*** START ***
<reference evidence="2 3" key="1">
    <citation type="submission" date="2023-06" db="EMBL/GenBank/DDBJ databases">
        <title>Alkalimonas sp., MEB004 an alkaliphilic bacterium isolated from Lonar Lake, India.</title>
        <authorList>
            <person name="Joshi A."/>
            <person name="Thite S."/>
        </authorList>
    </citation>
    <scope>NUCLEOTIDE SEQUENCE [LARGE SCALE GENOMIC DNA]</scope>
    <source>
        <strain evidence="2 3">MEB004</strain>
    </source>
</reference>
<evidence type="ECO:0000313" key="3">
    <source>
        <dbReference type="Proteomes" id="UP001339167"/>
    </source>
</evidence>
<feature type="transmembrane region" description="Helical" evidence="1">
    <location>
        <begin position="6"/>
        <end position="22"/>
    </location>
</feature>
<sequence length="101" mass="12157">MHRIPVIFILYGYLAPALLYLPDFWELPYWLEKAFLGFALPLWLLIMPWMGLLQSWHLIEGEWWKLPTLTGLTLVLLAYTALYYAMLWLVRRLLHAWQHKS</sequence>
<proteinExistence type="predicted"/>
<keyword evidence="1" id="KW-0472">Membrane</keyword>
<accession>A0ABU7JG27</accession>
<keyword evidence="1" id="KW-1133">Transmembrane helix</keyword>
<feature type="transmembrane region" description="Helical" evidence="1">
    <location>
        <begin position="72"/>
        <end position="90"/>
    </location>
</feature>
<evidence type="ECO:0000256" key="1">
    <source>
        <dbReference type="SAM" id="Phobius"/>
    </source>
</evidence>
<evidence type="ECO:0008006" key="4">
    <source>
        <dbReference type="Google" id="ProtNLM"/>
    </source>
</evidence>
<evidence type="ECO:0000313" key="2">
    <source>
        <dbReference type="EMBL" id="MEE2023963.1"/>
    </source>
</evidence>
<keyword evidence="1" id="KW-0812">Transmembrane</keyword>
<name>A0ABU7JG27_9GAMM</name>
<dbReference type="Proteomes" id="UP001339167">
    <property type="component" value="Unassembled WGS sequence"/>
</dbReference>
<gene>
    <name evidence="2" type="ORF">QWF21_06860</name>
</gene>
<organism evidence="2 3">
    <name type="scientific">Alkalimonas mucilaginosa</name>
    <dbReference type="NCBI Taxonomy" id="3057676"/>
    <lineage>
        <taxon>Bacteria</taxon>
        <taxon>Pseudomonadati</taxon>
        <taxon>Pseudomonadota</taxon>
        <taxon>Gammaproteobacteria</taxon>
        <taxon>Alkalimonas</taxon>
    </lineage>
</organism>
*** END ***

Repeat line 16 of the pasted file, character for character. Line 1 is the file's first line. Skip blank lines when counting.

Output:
        <dbReference type="Proteomes" id="UP001339167"/>